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'English as the Second Official Language of Japan?': Globalization, Hegemony of English, and Japanese National Identity
Unformatted Document Text:  English as the second official language 30 The proposal of English as the second official language of Japan triggered various responses from Japanese people. In this context, people expressed their national identity by asking and defining what language is and where the Japanese language and the English language are located. Japanese national identity was demonstrated through defining language as culture, language as a tool, appropriating English as the international language, and placing the Japanese language ahead or above the English language. Although some Japanese people opposed the proposal and others supported it, the opinions were consistent in the point that learning English was necessary for the Japanese, which showed the hegemonic position of English in Japan. People, however, presented their national identity through resisting, appropriating, and challenging the hegemony of English as well as feeling threatened by it and accepting it. By defining language as culture, people argued for both protecting and changing the Japanese culture. They attempted to deculturate the English language by regarding it as a tool or the global language in order to make English less threatening to their national identity. Prioritizing the Japanese language over the English language was another way of resistance. Some people demonstrated an imperialistic attitude against Asia as well as a parochial nationalistic or ethnocentric attitude, which is an implication of globalization as Barber (1996) argues. More and more people in the world will continue to learn English under globalization by thinking it natural, rationalizing the necessity of learning English in various ways, and coming to terms with their national/ethnic identities. In any circumstances, people try to find a way not to feel dominated. And that is what hegemony is all about. What is necessary is to be aware of the hegemonic power that the English language has in today’s world and at the same time be careful of becoming parochially nationalistic. Nationalistic sentiments in the nation-states such as Japan

Authors: Kawai, Yuko.
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English as the second official language 30
The proposal of English as the second official language of Japan triggered various
responses from Japanese people. In this context, people expressed their national identity by
asking and defining what language is and where the Japanese language and the English language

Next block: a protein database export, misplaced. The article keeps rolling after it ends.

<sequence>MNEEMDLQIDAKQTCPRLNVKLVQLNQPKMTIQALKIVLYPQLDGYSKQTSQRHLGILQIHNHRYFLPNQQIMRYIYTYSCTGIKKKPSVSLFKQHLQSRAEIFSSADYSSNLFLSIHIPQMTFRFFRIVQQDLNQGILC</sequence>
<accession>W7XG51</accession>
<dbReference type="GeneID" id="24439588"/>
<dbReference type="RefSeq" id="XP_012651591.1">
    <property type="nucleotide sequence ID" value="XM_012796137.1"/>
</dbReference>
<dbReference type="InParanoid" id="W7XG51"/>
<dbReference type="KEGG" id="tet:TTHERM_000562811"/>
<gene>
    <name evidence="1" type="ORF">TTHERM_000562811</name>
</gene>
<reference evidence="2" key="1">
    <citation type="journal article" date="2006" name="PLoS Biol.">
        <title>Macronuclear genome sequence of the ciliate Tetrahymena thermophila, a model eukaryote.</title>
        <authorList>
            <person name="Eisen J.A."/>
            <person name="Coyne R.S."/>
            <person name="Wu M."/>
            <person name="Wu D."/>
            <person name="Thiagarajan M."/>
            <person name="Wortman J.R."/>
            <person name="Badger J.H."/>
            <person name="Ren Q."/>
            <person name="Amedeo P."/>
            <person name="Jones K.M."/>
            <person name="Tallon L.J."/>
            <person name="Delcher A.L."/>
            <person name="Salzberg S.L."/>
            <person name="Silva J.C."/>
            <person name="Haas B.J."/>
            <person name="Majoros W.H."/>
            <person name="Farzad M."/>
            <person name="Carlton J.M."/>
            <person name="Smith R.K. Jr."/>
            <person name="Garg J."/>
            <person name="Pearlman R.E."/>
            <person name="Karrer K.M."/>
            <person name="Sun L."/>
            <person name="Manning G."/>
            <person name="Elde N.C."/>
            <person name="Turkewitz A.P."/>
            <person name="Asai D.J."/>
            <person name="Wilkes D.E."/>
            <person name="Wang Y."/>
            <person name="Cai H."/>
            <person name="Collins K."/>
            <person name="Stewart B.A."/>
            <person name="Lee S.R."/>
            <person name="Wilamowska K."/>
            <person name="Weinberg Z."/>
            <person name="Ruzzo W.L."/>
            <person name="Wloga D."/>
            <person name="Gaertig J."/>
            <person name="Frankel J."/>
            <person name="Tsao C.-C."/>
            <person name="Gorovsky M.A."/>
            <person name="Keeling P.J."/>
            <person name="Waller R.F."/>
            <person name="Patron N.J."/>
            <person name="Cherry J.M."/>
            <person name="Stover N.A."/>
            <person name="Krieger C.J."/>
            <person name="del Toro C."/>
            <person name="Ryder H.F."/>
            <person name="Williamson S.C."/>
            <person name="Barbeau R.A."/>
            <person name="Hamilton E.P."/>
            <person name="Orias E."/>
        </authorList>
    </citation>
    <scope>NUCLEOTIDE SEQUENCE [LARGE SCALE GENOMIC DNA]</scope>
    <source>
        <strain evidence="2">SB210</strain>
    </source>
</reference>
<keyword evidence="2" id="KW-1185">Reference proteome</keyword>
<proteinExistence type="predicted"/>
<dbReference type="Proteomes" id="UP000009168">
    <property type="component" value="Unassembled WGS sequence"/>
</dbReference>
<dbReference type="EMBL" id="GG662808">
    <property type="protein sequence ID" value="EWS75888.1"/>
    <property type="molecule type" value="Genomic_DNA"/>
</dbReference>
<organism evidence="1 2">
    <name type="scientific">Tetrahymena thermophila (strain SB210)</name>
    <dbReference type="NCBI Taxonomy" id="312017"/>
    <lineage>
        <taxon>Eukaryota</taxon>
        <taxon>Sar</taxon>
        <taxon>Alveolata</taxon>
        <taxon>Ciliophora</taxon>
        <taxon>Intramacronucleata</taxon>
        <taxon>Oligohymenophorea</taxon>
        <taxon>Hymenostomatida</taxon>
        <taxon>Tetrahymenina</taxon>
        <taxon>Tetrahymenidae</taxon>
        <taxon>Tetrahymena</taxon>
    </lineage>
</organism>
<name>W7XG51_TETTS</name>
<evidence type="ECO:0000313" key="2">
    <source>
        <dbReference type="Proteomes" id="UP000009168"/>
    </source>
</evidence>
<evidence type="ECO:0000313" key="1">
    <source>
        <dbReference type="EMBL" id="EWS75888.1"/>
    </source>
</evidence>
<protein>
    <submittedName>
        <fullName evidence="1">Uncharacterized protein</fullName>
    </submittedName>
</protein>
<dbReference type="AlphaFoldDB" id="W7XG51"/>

are located. Japanese national identity was demonstrated through defining language as culture,
language as a tool, appropriating English as the international language, and placing the Japanese
language ahead or above the English language.
Although some Japanese people opposed the proposal and others supported it, the
opinions were consistent in the point that learning English was necessary for the Japanese, which
showed the hegemonic position of English in Japan. People, however, presented their national
identity through resisting, appropriating, and challenging the hegemony of English as well as
feeling threatened by it and accepting it. By defining language as culture, people argued for both
protecting and changing the Japanese culture. They attempted to deculturate the English
language by regarding it as a tool or the global language in order to make English less
threatening to their national identity. Prioritizing the Japanese language over the English
language was another way of resistance. Some people demonstrated an imperialistic attitude
against Asia as well as a parochial nationalistic or ethnocentric attitude, which is an implication
of globalization as Barber (1996) argues.
More and more people in the world will continue to learn English under globalization
by thinking it natural, rationalizing the necessity of learning English in various ways, and coming
to terms with their national/ethnic identities. In any circumstances, people try to find a way not to
feel dominated. And that is what hegemony is all about. What is necessary is to be aware of the
hegemonic power that the English language has in today’s world and at the same time be careful
of becoming parochially nationalistic. Nationalistic sentiments in the nation-states such as Japan


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